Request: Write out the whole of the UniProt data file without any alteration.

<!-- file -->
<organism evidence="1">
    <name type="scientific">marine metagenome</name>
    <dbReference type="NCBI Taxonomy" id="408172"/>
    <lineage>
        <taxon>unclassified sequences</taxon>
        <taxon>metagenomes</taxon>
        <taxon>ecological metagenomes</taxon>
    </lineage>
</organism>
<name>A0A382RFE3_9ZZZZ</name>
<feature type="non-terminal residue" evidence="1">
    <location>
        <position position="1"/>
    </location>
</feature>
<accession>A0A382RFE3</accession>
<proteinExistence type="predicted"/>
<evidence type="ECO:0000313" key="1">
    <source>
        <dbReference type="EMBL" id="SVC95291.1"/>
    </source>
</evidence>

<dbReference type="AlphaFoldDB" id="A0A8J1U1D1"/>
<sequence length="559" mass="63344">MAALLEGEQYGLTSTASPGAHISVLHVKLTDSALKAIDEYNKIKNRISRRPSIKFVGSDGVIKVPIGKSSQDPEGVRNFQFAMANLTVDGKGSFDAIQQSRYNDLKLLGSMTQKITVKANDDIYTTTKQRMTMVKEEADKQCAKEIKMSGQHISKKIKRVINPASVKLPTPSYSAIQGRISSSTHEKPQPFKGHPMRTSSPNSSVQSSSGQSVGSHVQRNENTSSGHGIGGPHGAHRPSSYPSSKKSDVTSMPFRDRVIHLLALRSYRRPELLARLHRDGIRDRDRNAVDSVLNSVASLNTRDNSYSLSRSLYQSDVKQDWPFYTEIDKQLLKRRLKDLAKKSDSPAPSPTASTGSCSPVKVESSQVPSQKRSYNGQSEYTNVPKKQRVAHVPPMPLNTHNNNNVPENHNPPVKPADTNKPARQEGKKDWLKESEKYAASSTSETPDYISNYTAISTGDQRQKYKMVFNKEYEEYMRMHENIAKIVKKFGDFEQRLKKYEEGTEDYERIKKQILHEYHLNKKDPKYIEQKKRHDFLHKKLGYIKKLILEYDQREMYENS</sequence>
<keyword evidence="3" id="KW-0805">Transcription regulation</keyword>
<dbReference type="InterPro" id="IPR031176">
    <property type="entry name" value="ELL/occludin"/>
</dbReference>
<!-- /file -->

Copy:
<organism evidence="1">
    <name type="scientific">marine metagenome</name>
    <dbReference type="NCBI Taxonomy" id="408172"/>
    <lineage>
        <taxon>unclassified sequences</taxon>
        <taxon>metagenomes</taxon>
        <taxon>ecological metagenomes</taxon>
    </lineage>
</organism>
<name>A0A382RFE3_9ZZZZ</name>
<feature type="non-terminal residue" evidence="1">
    <location>
        <position position="1"/>
    </location>
</feature>
<accession>A0A382RFE3</accession>
<proteinExistence type="predicted"/>
<evidence type="ECO:0000313" key="1">
    <source>
        <dbReference type="EMBL" id="SVC95291.1"/>
    </source>
</evidence>

<dbReference type="AlphaFoldDB" id="A0A8J1U1D1"/>
<sequence length="559" mass="63344">MAALLEGEQYGLTSTASPGAHISVLHVKLTDSALKAIDEYNKIKNRISRRPSIKFVGSDGVIKVPIGKSSQDPEGVRNFQFAMANLTVDGKGSFDAIQQSRYNDLKLLGSMTQKITVKANDDIYTTTKQRMTMVKEEADKQCAKEIKMSGQHISKKIKRVINPASVKLPTPSYSAIQGRISSSTHEKPQPFKGHPMRTSSPNSSVQSSSGQSVGSHVQRNENTSSGHGIGGPHGAHRPSSYPSSKKSDVTSMPFRDRVIHLLALRSYRRPELLARLHRDGIRDRDRNAVDSVLNSVASLNTRDNSYSLSRSLYQSDVKQDWPFYTEIDKQLLKRRLKDLAKKSDSPAPSPTASTGSCSPVKVESSQVPSQKRSYNGQSEYTNVPKKQRVAHVPPMPLNTHNNNNVPENHNPPVKPADTNKPARQEGKKDWLKESEKYAASSTSETPDYISNYTAISTGDQRQKYKMVFNKEYEEYMRMHENIAKIVKKFGDFEQRLKKYEEGTEDYERIKKQILHEYHLNKKDPKYIEQKKRHDFLHKKLGYIKKLILEYDQREMYENS</sequence>
<keyword evidence="3" id="KW-0805">Transcription regulation</keyword>
<dbReference type="InterPro" id="IPR031176">
    <property type="entry name" value="ELL/occludin"/>
</dbReference>